Free Speech Isn’t Free: We Must Fight for It!

Free speech fight is on

The Free Expression Foundation continues to fight for Americans’ free speech. Read below more about the organization’s recent efforts to support jailed protests and please consider how you can generously support FEF in this critical battle.

By Glen Allen, Esq.

There are overlapping networks of power in America today, run by savvy, active, unprincipled, ruthless people who give lip service to our robust free speech traditions but whose real aim is to prevent honest debate on controversial topics. Their modus operandi is to destroy those who dissent from the views they approve. They are highly skilled in crushing anyone who steps outside the narrow lines they draw. I know. I’m one of their victims—one of their many victims.

On Aug. 17, 2016, the Southern Poverty Law Center (SPLC) published a distorted “Hatewatch” article about me and made it a news story in dozens of newspapers around the country. Within two days I lost my job, my reputation was destroyed, and I became a pariah in the city and legal community The fact that I had worked zealously and ethically in my law practice and for the City of Baltimore was of no interest to the SPLC. Why would the SPLC care about such things? Its goal was to destroy a political nonconformist.

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As it happened, about the time the SPLC attacked me, I had been reading a book that contained a Russian immigrant’s account of her life under the old Soviet regime. As I read that account again, I winced. Here is her account:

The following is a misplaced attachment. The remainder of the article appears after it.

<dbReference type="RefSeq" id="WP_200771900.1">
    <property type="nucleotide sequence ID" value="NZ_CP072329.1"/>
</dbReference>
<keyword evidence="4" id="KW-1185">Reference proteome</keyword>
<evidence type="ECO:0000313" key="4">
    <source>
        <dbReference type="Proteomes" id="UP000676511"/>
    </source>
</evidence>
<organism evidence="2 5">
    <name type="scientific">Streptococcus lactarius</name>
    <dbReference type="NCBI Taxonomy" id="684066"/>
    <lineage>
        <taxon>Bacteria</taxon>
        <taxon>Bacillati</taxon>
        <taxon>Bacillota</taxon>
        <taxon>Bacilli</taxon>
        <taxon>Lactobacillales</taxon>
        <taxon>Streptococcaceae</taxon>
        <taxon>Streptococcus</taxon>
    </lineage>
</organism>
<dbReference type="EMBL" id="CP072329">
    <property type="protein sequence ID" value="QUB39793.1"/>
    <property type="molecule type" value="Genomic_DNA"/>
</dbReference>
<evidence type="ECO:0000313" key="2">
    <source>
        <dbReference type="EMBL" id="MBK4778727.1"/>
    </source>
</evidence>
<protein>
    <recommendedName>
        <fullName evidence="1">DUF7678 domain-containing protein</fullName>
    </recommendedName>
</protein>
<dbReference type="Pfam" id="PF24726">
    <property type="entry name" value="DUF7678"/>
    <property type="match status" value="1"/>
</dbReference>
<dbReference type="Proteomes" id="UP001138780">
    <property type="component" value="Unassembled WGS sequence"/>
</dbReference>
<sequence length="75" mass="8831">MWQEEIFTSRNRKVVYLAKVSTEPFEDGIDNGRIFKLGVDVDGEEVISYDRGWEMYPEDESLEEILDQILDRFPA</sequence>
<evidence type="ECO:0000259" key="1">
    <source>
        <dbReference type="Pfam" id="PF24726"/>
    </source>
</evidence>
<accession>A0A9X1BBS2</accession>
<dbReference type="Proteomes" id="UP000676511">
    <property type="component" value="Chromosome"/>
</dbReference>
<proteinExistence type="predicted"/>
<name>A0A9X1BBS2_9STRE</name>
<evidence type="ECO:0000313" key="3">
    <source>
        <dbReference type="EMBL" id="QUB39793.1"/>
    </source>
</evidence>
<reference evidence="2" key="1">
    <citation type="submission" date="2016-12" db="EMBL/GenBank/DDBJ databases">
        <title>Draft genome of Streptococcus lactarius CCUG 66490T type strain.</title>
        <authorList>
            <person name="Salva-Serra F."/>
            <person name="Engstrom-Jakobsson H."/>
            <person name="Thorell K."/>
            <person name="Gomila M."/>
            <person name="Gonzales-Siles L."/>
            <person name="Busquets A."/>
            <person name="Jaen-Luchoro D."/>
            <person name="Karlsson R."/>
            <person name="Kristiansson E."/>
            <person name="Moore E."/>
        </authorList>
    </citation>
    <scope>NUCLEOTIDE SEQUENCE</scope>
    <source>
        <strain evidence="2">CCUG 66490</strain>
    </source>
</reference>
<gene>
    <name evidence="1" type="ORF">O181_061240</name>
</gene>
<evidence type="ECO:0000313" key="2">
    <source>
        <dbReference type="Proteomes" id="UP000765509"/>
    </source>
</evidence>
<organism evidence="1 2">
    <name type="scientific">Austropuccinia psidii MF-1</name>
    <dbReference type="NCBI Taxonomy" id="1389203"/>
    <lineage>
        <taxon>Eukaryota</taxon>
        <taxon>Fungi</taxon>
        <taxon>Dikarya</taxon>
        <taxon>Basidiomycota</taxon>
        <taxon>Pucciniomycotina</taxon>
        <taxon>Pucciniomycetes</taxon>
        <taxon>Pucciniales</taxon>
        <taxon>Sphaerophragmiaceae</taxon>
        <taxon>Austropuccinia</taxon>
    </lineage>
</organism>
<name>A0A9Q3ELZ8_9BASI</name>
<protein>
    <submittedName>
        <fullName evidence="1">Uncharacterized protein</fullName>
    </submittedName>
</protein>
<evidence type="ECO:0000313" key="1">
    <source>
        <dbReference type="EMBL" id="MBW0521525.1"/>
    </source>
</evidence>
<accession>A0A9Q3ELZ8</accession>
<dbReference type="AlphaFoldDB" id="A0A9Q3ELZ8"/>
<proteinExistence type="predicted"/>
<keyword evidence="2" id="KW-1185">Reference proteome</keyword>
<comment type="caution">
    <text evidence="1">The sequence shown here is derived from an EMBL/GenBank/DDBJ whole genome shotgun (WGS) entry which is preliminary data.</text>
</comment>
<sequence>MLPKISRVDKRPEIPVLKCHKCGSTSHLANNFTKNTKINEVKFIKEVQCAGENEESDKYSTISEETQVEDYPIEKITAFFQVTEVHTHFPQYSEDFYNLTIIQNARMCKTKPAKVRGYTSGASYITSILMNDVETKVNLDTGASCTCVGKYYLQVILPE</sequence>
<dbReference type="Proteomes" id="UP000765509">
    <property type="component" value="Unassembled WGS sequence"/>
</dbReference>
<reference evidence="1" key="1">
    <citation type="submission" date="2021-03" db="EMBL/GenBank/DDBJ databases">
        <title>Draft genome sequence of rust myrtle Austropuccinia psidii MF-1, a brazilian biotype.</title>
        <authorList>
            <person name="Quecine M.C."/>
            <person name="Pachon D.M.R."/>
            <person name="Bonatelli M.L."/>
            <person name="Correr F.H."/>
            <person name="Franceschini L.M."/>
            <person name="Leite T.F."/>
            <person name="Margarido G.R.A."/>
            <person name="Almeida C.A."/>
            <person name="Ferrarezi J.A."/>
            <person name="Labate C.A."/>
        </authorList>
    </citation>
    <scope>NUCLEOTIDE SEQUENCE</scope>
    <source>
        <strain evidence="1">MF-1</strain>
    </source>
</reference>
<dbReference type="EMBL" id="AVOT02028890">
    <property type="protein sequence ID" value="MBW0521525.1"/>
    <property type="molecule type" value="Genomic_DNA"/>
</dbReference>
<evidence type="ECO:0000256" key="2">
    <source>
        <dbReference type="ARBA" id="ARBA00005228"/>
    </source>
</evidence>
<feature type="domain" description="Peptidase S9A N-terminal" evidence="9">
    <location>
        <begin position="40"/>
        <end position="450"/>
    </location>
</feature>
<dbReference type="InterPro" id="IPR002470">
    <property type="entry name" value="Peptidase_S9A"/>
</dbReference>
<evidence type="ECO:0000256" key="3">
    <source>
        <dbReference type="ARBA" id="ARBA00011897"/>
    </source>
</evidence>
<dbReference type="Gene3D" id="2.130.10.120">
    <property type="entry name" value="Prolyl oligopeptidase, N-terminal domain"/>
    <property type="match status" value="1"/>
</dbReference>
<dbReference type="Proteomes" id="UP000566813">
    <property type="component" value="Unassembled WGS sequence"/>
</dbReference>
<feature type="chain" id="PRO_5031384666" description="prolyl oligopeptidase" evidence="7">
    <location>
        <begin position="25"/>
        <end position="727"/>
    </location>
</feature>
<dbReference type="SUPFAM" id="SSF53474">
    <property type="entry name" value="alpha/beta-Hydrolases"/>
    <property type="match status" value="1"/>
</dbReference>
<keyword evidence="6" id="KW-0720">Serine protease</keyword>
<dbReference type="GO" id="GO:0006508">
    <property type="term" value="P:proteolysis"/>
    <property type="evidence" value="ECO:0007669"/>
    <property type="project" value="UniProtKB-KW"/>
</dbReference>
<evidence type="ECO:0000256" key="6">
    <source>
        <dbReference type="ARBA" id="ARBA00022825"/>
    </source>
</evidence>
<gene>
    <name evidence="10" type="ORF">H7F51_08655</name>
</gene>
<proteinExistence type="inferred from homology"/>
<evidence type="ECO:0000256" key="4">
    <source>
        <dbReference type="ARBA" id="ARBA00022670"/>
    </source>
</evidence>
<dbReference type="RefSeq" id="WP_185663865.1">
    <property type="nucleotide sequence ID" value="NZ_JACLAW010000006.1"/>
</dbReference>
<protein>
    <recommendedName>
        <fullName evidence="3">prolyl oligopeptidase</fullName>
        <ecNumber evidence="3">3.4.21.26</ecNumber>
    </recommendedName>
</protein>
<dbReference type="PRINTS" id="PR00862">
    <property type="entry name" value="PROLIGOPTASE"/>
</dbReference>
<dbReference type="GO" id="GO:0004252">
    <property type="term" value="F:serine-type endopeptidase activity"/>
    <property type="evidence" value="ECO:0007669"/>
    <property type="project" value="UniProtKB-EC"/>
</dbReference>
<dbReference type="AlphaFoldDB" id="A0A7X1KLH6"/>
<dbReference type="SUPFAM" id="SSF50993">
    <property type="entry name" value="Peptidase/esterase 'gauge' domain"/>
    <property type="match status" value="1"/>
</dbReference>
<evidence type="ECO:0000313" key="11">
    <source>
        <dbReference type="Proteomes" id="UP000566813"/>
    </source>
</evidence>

I look at the people who support the transformation of America in disbelief: They are destroying the very land that gave them so much opportunity. In the USSR, representatives of the Communist Party . . . were ingrained into every aspect of civilian, official, and military life. These political organizers controlled public order by observing the behavior and speech of every citizen. People who wanted a more secure and privileged life found it necessary to join the propaganda machine. In order to survive, citizens were silent out of fear of retaliation by the authorities.

I winced because I felt I was reading a description of what life is becoming here in America under the growing domination of thought control networks like the SPLC. I shook my head. Could this really be happening in America?

But it is happening, with ever-growing intensity. The critical question is: What shall we do about it? As Patrick Henry asked, shall we “lie supinely on our backs until our enemies have bound us hand and foot”? . . . [I]f we wish to be free, if we mean to reserve those inestimable privileges for which we have been so long contending, if we mean not basely to abandon the noble struggle in which we have so long been engaged . . . we must fight!”

I say we fight back. With your support, the FREE EXPRESSION FOUNDATION, INC. can be an effective means for doing so. Let’s not lie supinely on our backs but stand tall on our feet, and fight. Please give your most generous donation today using the form on the facing page.


Free Speech Group Files Brief in Support of Jailed Protesters

By Glen Allen, Esq.

The board of directors of the Free Expression Foundation (FEF) has asked that I explain the nature and importance of the amicus curiae brief that I, with a colleague, prepared and filed on behalf of FEF in the Fourth Circuit Court of Appeals in October in the United States v. Miselis, et al. case. It is my pleasure to do so.